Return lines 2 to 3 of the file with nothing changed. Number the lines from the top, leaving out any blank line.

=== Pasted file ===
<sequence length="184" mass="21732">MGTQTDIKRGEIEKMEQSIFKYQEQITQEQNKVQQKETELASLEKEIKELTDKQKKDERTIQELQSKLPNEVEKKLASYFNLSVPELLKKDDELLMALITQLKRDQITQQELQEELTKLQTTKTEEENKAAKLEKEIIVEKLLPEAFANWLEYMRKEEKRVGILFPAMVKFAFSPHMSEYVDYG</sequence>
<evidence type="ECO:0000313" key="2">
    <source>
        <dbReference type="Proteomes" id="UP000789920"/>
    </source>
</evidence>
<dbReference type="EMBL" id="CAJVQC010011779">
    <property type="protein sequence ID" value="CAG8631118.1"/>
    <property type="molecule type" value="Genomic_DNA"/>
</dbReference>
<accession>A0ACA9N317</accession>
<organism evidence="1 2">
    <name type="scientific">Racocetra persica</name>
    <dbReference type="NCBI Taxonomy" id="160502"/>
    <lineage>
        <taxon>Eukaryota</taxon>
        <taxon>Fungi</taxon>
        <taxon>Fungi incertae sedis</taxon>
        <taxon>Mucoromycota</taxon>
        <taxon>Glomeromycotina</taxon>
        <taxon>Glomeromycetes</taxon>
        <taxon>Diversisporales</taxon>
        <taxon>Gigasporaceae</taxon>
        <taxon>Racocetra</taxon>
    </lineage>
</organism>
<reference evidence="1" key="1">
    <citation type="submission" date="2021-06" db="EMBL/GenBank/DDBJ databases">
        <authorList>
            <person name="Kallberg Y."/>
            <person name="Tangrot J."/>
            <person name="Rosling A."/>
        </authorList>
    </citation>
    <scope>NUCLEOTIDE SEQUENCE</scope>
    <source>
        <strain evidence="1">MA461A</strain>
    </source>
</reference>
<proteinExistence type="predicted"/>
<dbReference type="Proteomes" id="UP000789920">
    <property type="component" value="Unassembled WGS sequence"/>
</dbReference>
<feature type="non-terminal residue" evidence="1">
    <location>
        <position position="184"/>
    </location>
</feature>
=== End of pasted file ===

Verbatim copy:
<evidence type="ECO:0000313" key="2">
    <source>